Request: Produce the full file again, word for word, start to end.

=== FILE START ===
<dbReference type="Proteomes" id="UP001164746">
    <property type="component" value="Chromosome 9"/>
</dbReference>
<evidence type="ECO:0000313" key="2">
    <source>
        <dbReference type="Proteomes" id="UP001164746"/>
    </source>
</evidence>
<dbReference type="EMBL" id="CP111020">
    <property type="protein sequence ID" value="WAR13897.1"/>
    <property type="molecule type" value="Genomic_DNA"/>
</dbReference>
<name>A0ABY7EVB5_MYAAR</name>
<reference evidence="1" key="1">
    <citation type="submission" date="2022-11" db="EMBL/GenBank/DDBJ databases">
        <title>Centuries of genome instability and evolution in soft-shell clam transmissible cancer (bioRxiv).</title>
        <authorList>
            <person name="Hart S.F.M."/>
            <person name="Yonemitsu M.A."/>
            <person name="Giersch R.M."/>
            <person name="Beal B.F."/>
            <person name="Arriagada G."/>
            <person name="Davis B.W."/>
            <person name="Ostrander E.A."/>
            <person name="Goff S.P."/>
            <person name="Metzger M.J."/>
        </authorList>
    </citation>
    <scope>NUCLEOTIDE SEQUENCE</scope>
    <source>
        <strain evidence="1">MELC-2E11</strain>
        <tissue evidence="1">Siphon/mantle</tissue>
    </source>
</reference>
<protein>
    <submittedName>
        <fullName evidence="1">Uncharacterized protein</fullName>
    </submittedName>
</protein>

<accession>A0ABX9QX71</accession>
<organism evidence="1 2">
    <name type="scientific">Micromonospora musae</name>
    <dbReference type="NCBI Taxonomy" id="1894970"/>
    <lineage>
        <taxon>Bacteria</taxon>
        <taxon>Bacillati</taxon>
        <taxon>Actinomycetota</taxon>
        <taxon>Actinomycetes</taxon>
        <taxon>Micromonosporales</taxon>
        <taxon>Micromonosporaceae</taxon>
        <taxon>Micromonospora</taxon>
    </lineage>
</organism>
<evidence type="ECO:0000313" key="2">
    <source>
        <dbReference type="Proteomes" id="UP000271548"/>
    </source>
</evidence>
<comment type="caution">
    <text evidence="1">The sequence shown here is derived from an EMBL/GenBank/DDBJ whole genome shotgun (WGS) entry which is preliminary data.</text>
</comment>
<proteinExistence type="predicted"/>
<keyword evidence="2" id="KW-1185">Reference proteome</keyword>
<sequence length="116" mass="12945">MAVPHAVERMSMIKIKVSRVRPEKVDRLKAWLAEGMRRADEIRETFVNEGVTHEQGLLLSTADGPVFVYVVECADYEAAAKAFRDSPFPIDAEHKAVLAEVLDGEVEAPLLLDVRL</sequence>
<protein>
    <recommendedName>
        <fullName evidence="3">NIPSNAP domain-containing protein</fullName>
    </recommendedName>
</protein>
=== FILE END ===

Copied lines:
<dbReference type="Proteomes" id="UP001164746">
    <property type="component" value="Chromosome 9"/>
</dbReference>
<evidence type="ECO:0000313" key="2">
    <source>
        <dbReference type="Proteomes" id="UP001164746"/>
    </source>
</evidence>
<dbReference type="EMBL" id="CP111020">
    <property type="protein sequence ID" value="WAR13897.1"/>
    <property type="molecule type" value="Genomic_DNA"/>
</dbReference>
<name>A0ABY7EVB5_MYAAR</name>
<reference evidence="1" key="1">
    <citation type="submission" date="2022-11" db="EMBL/GenBank/DDBJ databases">
        <title>Centuries of genome instability and evolution in soft-shell clam transmissible cancer (bioRxiv).</title>
        <authorList>
            <person name="Hart S.F.M."/>
            <person name="Yonemitsu M.A."/>
            <person name="Giersch R.M."/>
            <person name="Beal B.F."/>
            <person name="Arriagada G."/>
            <person name="Davis B.W."/>
            <person name="Ostrander E.A."/>
            <person name="Goff S.P."/>
            <person name="Metzger M.J."/>
        </authorList>
    </citation>
    <scope>NUCLEOTIDE SEQUENCE</scope>
    <source>
        <strain evidence="1">MELC-2E11</strain>
        <tissue evidence="1">Siphon/mantle</tissue>
    </source>
</reference>
<protein>
    <submittedName>
        <fullName evidence="1">Uncharacterized protein</fullName>
    </submittedName>
</protein>

<accession>A0ABX9QX71</accession>
<organism evidence="1 2">
    <name type="scientific">Micromonospora musae</name>
    <dbReference type="NCBI Taxonomy" id="1894970"/>
    <lineage>
        <taxon>Bacteria</taxon>
        <taxon>Bacillati</taxon>
        <taxon>Actinomycetota</taxon>
        <taxon>Actinomycetes</taxon>
        <taxon>Micromonosporales</taxon>
        <taxon>Micromonosporaceae</taxon>
        <taxon>Micromonospora</taxon>
    </lineage>
</organism>
<evidence type="ECO:0000313" key="2">
    <source>
        <dbReference type="Proteomes" id="UP000271548"/>
    </source>
</evidence>
<comment type="caution">
    <text evidence="1">The sequence shown here is derived from an EMBL/GenBank/DDBJ whole genome shotgun (WGS) entry which is preliminary data.</text>
</comment>
<proteinExistence type="predicted"/>
<keyword evidence="2" id="KW-1185">Reference proteome</keyword>
<sequence length="116" mass="12945">MAVPHAVERMSMIKIKVSRVRPEKVDRLKAWLAEGMRRADEIRETFVNEGVTHEQGLLLSTADGPVFVYVVECADYEAAAKAFRDSPFPIDAEHKAVLAEVLDGEVEAPLLLDVRL</sequence>
<protein>
    <recommendedName>
        <fullName evidence="3">NIPSNAP domain-containing protein</fullName>
    </recommendedName>
</protein>